:: Pellon 101 — Part 2 ::

Hope you all had a fabulous holiday weekend! This week we’re rolling right into part two of Pellon 101. If you missed the first in the series, have no fear! Head here, catch up and follow along. We’ll be at this throughout June and yes, we’re still excited. So much Pellon® to gush about!

Let’s tackle some interfacings basics!

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Pellon 101 — Part 2

All About Interfacing
Choosing just the right interfacing is key to a project’s appearance and performance. The process is part science, part tradition, part personal preference – and admittedly bewildering to many home sewers, crafters and quilters.

Fusible or Sew-In?
Interfacings are generally classified as fusible or sew-in. The choice between a fusible and a sew-in interfacing depends on the fabric, the degree of firmness desired, and personal preference.  Fusibles are great time savers as they have an adhesive on one side that can be activated by your iron.  They’re easy to work with and compatible with most fabrics.  They will make a fabric slightly crisper than a sew-in interfacing of comparable weight.

The majority of Pellon® interfacings and craft materials are nonwoven. Nonwovens are made directly from fibers that are bonded together using several different methods to form a “fabric”. Nonwovens can be formed in a variety of ways such as spunbonded, thermal or chemically (binder) bonded or needle punched.  Each of these applications can give a nonwoven a particular “hand” which determines whether it is firm or soft, stretchy or stable (or a combination of more than one characteristic).

note: Other Pellon® interfacings can be woven, knitted, or weft inserted.

Nonwovens can be stable (little give in any direction – generally used in craft and home décor applications); have crosswise stretch (stable in one direction – used most often in apparel construction) or all-bias (which has stretch in all directions).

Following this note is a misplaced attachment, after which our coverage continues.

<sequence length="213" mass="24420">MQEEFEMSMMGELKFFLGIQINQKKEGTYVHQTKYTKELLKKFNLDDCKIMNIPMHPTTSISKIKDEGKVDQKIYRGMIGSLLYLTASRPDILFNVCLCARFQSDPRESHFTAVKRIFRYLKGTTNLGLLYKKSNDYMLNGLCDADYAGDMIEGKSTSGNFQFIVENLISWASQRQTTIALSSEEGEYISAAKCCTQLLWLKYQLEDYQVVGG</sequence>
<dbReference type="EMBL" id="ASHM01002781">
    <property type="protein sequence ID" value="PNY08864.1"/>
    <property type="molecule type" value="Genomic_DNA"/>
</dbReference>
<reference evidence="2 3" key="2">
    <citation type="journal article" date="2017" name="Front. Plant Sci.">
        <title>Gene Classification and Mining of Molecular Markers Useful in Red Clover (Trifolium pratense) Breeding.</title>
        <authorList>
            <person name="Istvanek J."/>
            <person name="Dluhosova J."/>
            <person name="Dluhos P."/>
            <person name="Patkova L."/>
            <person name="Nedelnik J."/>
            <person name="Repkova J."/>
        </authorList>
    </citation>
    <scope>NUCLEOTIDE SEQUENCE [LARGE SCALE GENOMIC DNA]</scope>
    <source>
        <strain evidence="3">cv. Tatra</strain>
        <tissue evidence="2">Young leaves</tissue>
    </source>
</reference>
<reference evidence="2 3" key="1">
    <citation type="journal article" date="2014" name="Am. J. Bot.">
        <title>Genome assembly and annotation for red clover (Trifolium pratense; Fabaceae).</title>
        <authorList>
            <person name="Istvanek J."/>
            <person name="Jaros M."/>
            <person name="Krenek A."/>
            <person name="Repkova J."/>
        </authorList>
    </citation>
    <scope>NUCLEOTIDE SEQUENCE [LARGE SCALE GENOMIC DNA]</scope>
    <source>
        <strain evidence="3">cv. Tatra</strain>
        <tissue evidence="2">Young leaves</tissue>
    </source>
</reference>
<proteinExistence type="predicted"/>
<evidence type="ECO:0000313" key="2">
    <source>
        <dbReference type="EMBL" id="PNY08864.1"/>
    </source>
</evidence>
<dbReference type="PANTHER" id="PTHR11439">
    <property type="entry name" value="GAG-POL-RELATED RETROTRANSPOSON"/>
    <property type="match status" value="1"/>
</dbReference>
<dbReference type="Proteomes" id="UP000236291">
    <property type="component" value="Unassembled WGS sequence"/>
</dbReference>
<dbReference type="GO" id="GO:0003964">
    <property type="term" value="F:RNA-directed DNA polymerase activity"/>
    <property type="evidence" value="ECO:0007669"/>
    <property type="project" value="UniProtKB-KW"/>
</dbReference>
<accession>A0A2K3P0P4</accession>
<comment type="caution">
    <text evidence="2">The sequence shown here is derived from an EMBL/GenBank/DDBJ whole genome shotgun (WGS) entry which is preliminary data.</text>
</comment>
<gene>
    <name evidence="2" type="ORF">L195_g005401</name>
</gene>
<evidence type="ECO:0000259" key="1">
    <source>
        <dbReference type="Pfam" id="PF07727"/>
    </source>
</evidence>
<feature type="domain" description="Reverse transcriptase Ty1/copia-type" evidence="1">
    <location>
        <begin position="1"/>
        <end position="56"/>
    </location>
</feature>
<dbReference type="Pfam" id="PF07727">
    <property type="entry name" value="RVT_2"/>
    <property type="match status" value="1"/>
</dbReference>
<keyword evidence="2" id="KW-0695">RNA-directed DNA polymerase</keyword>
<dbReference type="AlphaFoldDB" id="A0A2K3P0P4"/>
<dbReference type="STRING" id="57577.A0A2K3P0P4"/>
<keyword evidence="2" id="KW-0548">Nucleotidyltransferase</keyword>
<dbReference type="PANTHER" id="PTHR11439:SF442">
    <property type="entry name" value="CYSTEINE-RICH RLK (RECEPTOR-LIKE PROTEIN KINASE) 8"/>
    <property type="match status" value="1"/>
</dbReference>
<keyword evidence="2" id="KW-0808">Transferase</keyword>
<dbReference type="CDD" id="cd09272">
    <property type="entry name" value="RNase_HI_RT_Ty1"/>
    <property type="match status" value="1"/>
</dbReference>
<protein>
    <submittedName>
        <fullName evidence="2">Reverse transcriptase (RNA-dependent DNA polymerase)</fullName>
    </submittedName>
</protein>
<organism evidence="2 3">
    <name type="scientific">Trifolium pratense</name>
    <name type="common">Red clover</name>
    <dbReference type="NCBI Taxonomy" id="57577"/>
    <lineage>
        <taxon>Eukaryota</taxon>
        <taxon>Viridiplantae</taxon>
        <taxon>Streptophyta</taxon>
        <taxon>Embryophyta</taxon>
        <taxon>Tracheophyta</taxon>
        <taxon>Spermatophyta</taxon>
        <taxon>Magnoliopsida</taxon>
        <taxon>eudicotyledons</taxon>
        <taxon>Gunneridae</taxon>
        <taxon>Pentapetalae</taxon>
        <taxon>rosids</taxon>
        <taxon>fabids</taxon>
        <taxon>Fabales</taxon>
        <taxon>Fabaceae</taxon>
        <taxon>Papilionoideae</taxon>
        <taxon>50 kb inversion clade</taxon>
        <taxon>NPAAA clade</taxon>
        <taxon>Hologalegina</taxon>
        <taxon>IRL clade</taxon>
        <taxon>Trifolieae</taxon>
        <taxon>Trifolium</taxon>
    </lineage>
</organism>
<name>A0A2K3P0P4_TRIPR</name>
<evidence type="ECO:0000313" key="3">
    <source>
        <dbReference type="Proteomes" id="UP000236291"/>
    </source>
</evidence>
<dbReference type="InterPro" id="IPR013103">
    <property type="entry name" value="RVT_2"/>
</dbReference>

Nonwovens have little or no shrinkage. They can be washed or dry-cleaned and they will not ravel. Generally, Pellon® interfacings do not need to be pre-shrunk. There are only one or two exceptions. Refer to the instructions that are included with each product for information and care instructions. We do always recommend pre-washing your fabrics to pre-shrink as well as to remove any finishes that may be on the fabric that could interfere with the fusing process.

ALWAYS PRE-TEST ANY FUSIBLE.  To pre-test – cut a 4″ x 4″ piece of your fabric.  Cut a 2″ x 4″ piece of interfacing.  Fuse only half of the square per the instructions included with the fusible.  Allow fabric to cool. Evaluate the bond.  The interfacing should be firmly attached to the fashion fabric.  If not, more heat, time or pressure may be needed.  A different product or a sew-in style can also be considered.   Evaluate the surface of the fabric.  It should be smooth/unchanged.  If not, the interfacing may be too heavy for the fabric or the iron was too hot during fusing.  If the fabric seems to crisp or heavy, change to a lighter weight or a sew-in.  If the fabric seems too limp, consider a crisper interfacing or add a second layer of interfacing.

Note:  Home iron temperatures vary.  Test fusing will help you determine the best setting for your iron and fabric.  In turn Hand Held Steamers will NOT bond interfacing to the fabric.

Packaging and Availability
While most Pellon® interfacing products are sold by the yard, we have recently introduced a new line of packaged products expanding our line.

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Next up? We’ll delve deeper into the segmentations with all sorts of info on what’s available from the Pellon® product line!

2 thoughts on “:: Pellon 101 — Part 2 ::

    • erin @ pellon says:

      We’re so glad to hear it, Beth!! We’ve got another one coming up tomorrow:). Thanks so much for reading!

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